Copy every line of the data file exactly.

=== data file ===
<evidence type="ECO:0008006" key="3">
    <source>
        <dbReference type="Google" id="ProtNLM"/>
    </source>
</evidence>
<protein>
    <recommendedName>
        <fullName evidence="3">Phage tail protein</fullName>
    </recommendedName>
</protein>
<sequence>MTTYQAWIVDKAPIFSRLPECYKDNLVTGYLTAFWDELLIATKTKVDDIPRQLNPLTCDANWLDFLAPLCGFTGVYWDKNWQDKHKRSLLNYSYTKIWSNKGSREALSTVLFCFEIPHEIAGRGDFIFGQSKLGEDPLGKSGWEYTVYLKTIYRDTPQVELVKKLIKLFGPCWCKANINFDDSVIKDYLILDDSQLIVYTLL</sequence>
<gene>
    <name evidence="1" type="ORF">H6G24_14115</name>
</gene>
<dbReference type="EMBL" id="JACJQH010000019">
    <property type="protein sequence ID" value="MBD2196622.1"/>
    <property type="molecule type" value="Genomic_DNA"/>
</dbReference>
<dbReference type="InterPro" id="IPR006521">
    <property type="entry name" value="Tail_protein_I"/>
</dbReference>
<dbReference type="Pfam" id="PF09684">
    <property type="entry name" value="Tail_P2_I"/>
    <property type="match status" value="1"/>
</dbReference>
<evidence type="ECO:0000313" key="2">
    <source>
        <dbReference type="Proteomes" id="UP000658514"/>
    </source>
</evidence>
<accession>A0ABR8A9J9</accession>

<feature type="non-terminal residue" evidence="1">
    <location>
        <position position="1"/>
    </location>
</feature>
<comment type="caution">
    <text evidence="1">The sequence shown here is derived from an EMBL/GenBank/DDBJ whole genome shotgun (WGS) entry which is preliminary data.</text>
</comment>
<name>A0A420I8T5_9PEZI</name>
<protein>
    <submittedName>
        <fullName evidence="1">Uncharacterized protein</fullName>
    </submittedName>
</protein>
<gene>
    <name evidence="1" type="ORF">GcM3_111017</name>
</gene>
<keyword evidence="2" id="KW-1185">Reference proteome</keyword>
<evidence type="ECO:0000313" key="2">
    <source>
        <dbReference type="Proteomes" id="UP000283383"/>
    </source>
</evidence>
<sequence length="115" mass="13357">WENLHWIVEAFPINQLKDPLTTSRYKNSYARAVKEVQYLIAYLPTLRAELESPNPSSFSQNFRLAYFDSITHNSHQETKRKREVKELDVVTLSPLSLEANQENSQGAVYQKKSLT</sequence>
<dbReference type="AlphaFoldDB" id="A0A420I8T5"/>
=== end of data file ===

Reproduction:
<evidence type="ECO:0008006" key="3">
    <source>
        <dbReference type="Google" id="ProtNLM"/>
    </source>
</evidence>
<protein>
    <recommendedName>
        <fullName evidence="3">Phage tail protein</fullName>
    </recommendedName>
</protein>
<sequence>MTTYQAWIVDKAPIFSRLPECYKDNLVTGYLTAFWDELLIATKTKVDDIPRQLNPLTCDANWLDFLAPLCGFTGVYWDKNWQDKHKRSLLNYSYTKIWSNKGSREALSTVLFCFEIPHEIAGRGDFIFGQSKLGEDPLGKSGWEYTVYLKTIYRDTPQVELVKKLIKLFGPCWCKANINFDDSVIKDYLILDDSQLIVYTLL</sequence>
<gene>
    <name evidence="1" type="ORF">H6G24_14115</name>
</gene>
<dbReference type="EMBL" id="JACJQH010000019">
    <property type="protein sequence ID" value="MBD2196622.1"/>
    <property type="molecule type" value="Genomic_DNA"/>
</dbReference>
<dbReference type="InterPro" id="IPR006521">
    <property type="entry name" value="Tail_protein_I"/>
</dbReference>
<dbReference type="Pfam" id="PF09684">
    <property type="entry name" value="Tail_P2_I"/>
    <property type="match status" value="1"/>
</dbReference>
<evidence type="ECO:0000313" key="2">
    <source>
        <dbReference type="Proteomes" id="UP000658514"/>
    </source>
</evidence>
<accession>A0ABR8A9J9</accession>

<feature type="non-terminal residue" evidence="1">
    <location>
        <position position="1"/>
    </location>
</feature>
<comment type="caution">
    <text evidence="1">The sequence shown here is derived from an EMBL/GenBank/DDBJ whole genome shotgun (WGS) entry which is preliminary data.</text>
</comment>
<name>A0A420I8T5_9PEZI</name>
<protein>
    <submittedName>
        <fullName evidence="1">Uncharacterized protein</fullName>
    </submittedName>
</protein>
<gene>
    <name evidence="1" type="ORF">GcM3_111017</name>
</gene>
<keyword evidence="2" id="KW-1185">Reference proteome</keyword>
<evidence type="ECO:0000313" key="2">
    <source>
        <dbReference type="Proteomes" id="UP000283383"/>
    </source>
</evidence>
<sequence length="115" mass="13357">WENLHWIVEAFPINQLKDPLTTSRYKNSYARAVKEVQYLIAYLPTLRAELESPNPSSFSQNFRLAYFDSITHNSHQETKRKREVKELDVVTLSPLSLEANQENSQGAVYQKKSLT</sequence>
<dbReference type="AlphaFoldDB" id="A0A420I8T5"/>